This year’s meeting will include boxing rings, ball gowns and a full schedule of engaging new symposia
This September, the European Society of Cataract and Refractive Surgeons (ESCRS) will hold its 41st annual meeting. The Messe Wien Exhibition & Congress Centre in Vienna, Austria, will open its doors to surgeons from around the world and welcome thousands more via on-demand virtual access to recorded sessions from the meeting. Attendees have a robust programme of sessions to choose from, which includes diverse symposia, in-depth panel discussions, and some surprises—such as the first ESCRS event to be held in a boxing ring.
Oliver Findl, president of the European Society of Cataract and Refractive Surgeons, highlighted parts of the programme that are brand-new this year. “For the first time ESCRS is showing proper ‘near-live’ surgery,” he said. “An ESCRS film team went to 9 different surgeons in 4 countries to film interesting operations such as novel IOLs, MIGS, combined Phaco/DMEK, and corneal refractive surgery. Contrary to live surgery, surgeons operate in their own environment, on their patients, so ethically this is more sound. Additionally, they chose challenging cases, which we usually do not see in live surgery.” Surgeons will be on a panel to discuss their cases. Additionally, the programme will include a series of live debates, where audience members can submit questions for the panellists in a fast-paced, “pros and cons” format. Read on to find out more about the new additions and which old favourites are returning.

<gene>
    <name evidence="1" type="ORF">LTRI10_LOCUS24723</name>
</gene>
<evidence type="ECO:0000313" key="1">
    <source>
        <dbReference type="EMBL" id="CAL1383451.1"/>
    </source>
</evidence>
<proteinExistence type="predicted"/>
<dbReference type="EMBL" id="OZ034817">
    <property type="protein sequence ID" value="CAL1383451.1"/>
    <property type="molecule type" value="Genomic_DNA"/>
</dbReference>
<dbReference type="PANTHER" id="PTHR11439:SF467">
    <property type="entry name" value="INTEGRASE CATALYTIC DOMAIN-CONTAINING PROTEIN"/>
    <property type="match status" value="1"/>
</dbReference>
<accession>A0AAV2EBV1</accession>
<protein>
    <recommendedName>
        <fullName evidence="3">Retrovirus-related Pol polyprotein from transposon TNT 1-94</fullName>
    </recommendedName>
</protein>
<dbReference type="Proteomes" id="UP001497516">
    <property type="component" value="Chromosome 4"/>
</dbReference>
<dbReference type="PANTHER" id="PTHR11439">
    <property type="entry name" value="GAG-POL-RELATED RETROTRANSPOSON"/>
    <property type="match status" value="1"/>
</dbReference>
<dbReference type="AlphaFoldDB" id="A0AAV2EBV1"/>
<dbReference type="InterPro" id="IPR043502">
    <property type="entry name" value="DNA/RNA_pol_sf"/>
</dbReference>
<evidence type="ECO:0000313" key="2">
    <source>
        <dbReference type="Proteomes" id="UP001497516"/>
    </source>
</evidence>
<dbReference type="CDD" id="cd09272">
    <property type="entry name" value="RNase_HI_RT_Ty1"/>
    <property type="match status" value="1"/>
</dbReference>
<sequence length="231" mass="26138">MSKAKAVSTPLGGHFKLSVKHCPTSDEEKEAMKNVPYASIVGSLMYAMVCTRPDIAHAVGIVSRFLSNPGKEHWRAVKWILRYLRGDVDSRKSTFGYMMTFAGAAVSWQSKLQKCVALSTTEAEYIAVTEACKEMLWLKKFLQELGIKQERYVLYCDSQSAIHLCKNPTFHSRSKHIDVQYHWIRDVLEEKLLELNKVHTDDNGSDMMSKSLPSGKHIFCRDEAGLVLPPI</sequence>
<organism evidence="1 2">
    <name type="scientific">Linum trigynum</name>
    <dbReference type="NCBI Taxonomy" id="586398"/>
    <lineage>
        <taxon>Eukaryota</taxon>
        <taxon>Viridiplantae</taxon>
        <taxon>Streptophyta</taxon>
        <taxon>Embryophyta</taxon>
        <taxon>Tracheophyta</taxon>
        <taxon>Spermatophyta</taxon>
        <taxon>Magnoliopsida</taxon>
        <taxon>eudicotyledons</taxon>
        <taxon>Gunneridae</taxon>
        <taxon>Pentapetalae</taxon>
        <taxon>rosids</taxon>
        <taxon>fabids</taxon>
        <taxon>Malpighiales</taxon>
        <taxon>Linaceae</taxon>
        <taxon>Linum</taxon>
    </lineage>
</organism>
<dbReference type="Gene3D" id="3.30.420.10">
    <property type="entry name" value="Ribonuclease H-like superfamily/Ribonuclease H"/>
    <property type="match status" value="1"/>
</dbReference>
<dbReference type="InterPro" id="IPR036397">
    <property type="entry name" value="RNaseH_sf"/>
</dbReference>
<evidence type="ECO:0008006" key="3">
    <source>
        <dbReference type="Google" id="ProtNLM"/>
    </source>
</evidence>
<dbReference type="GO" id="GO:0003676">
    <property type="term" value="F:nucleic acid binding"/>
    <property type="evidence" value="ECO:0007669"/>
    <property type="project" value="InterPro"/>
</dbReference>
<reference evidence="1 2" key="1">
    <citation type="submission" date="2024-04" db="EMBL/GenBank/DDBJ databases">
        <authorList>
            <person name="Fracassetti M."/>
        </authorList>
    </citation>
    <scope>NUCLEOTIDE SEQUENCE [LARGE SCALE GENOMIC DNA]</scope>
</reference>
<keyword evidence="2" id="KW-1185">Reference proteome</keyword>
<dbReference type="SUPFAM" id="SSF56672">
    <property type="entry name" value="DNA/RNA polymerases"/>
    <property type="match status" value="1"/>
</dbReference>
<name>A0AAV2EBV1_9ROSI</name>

For those who would like to get a head start, the main congress will be preceded by ESCRS iNovation® Day on Friday, 8 September. It’s an eagerly-awaited part of the programme for many attendees, said Omid Kermani, MD, cofounder and trustee of the World College Of Refractive Surgery & Visual Sciences. Dr Kermani indicated many participants (including himself) pitched presentations for the kickoff event.
Burkhard Dick, secretary of ESCRS, concurred with Dr Kermani, and emphasised the strong sense of anticipation leading up to iNovation® Day. “For the second time, due to the enormous interest by participants last year and the overwhelmingly positive feedback, ophthalmologists, innovators and business experts from Europe and far beyond will come together and discuss both the challenges that ophthalmic surgery is going to face over the next decades and the possible solutions,” he said. “It is a meeting that certainly looks beyond the horizon and gives you a sense that no matter how advanced our field already is, the future will be even brighter.”
During the main conference on Friday, attendees can register for one of three subspecialty focuses. Cornea Day is co-organised by ESCRS and EUCornea; Glaucoma Day is co-organised by ESCRS and the European Glaucoma Society (EGS); and WSPOS Day is organised by the World Society of Paediatric Ophthalmology and Strabismus. All three subspecialty focuses will have a special agenda of in-depth programming, beginning at 8:00 am.
At noon on Friday, the industry exhibition begins, showcasing the latest research and developments in the field and running concurrently with instructional courses. In the evening, attendees may reconvene for the day’s main symposium, titled Who Owns Ophthalmology? from 5:00 pm to 7:00 pm. Moderated by Paul Rosen and Michael Amon, topics include the effect of independent providers on training in academic institutions, valuation of a private practice and impact of external investors on ophthalmic care and emergencies in ophthalmology.